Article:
The Quest for Standard Tests in Prioritizing Water Use Rights in Ethiopia: Reasonable Use, Beneficial Use or ?Beyond'

Author:Zbelo Haileslassie Embaye
Position:Zbelo Haileslassie Embaye (BA in Sociology, LLB, LLM in Tax and Investment Laws); Lecturer at Mekelle University, School of Law. Email: zbelo40@gmail.com
Pages:177-216
SUMMARY

The use of water is a basic and universal human right while the right to use water is one of the most contested rights. There are common problems and debates in relation to setting the order of priority to promote equitable utilization aligned with equitable allocation under water resources governance. This article examines different literature, theories, laws and policies to search the standard... (see full summary)

 
FREE EXCERPT
177
The Quest for Standard Tests in
Prioritizing Water Use Rights in Ethiopia:
Reasonable Use, Beneficial Use or ‘Beyond’
Zbelo Haileslassie Embaye
Abstract
The use of water is a basic and universal human right while the right to use water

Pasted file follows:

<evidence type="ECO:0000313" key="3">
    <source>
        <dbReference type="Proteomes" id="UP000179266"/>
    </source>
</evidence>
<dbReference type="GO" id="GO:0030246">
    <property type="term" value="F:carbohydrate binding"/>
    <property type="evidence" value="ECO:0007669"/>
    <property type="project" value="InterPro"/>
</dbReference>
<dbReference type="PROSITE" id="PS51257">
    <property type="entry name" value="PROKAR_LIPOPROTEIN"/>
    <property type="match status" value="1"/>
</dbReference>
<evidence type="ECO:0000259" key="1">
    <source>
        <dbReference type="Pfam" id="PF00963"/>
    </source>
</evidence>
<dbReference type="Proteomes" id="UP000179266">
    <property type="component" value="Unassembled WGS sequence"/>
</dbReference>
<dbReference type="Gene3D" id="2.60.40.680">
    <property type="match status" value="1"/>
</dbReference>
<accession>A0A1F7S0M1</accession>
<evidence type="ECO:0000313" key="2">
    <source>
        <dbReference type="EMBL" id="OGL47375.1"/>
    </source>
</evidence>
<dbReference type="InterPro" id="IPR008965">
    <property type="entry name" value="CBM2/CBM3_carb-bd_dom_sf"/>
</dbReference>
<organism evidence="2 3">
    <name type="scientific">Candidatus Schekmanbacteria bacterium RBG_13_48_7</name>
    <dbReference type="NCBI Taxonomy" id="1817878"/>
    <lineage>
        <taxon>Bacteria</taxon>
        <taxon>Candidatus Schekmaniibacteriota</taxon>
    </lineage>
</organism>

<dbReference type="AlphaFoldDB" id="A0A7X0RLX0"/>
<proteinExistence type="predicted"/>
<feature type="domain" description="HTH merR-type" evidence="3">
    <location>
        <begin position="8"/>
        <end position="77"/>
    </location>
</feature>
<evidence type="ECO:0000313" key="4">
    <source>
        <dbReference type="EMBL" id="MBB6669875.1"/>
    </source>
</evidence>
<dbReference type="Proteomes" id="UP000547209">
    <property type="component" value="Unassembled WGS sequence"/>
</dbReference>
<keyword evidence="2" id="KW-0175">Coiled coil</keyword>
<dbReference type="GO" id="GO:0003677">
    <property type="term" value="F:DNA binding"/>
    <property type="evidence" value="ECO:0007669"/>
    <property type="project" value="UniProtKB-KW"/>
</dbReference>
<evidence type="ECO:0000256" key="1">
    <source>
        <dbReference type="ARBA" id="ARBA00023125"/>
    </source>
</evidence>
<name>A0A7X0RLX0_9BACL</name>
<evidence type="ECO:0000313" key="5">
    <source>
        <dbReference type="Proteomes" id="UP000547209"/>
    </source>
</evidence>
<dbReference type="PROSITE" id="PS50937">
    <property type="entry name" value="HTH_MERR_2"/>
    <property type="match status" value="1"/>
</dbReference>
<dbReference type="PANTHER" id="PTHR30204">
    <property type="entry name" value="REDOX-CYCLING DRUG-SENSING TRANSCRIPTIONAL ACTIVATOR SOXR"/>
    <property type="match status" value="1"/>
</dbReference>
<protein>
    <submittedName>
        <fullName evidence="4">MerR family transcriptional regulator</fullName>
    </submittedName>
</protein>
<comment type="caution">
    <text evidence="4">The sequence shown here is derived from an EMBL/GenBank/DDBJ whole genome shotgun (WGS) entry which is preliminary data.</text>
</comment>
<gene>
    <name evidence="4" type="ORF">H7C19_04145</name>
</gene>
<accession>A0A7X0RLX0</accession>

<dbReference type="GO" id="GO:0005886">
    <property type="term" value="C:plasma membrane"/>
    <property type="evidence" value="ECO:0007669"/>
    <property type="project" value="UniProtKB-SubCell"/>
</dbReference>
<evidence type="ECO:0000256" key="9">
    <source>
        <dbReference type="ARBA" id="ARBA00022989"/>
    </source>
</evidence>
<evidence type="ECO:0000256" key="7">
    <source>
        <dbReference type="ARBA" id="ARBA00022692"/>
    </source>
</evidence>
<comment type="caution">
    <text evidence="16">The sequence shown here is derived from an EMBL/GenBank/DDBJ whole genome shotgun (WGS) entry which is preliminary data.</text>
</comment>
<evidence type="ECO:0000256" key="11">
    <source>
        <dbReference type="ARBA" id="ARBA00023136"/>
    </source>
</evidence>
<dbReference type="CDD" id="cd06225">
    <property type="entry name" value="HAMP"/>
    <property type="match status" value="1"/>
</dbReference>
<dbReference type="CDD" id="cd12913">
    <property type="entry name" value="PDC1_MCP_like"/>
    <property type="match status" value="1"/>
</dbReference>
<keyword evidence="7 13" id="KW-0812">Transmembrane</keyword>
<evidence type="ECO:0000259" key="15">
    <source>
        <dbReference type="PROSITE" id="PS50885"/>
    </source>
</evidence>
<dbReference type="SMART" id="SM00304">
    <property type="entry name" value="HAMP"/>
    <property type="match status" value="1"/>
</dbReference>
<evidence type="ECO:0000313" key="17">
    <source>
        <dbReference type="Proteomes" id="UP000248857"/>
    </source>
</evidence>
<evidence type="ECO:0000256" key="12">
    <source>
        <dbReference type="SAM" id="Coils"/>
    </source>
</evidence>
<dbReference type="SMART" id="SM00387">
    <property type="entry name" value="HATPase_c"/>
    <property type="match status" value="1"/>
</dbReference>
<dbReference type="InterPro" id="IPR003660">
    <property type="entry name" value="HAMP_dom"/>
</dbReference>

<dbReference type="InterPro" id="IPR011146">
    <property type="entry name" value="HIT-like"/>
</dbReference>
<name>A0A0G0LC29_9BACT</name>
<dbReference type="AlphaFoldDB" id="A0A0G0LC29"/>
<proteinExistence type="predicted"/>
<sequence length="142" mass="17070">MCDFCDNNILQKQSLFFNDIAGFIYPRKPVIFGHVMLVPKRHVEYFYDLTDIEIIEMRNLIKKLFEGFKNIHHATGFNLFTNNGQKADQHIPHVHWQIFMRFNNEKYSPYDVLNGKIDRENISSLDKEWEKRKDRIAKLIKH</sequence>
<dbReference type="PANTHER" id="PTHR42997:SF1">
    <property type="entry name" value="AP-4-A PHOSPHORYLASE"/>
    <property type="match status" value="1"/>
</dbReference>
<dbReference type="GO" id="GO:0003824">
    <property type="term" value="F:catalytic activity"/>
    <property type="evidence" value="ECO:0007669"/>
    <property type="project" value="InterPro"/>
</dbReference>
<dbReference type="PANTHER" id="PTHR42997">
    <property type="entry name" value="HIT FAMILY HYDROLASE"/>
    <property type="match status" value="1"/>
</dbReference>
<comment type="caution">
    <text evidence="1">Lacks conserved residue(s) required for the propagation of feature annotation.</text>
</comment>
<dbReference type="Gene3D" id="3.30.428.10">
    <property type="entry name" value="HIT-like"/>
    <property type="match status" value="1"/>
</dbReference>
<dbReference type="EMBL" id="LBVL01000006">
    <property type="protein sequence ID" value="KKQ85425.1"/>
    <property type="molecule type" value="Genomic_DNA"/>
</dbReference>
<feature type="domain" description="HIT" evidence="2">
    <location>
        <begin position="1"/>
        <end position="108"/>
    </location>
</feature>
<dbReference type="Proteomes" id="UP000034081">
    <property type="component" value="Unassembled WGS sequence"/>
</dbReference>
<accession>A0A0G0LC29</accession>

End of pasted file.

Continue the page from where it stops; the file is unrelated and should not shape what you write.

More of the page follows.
is one of the most contested rights. There are common problems and debates in
relation to setting the order of priority to promote equitable utilization aligned with
equitable allocation under water resources governance. This article examines
different literature, theories, laws and policies to search the standard tests. There
are priorities related to conflicting interests. Moreover, there are problems of
depletion, pollution, water grabbing, wastage of water, and water crisis that are
attributable to lack of comprehensive regulations, or confusions in putting policy
options. The regulatory tools lack clarity and sufficiency with regard to the
incorporation of standard tests. There is thus the need for a relatively exhaustive
order of priorities that embody human rights to water and other situational and
policy justifications. The justifications are expected to reinforce the reasonable-
beneficial use standard tests with due flexibility in re-ordering priorities where
they are incompatible. The technical application of the standard tests in ordering
priorities can control water grabbing and wastage of water. This requires policy
options that are helpful to avoid water grabbing and water wastage thereby
facilitating the attainment of the ‘highest social and economic benefits’.
Key terms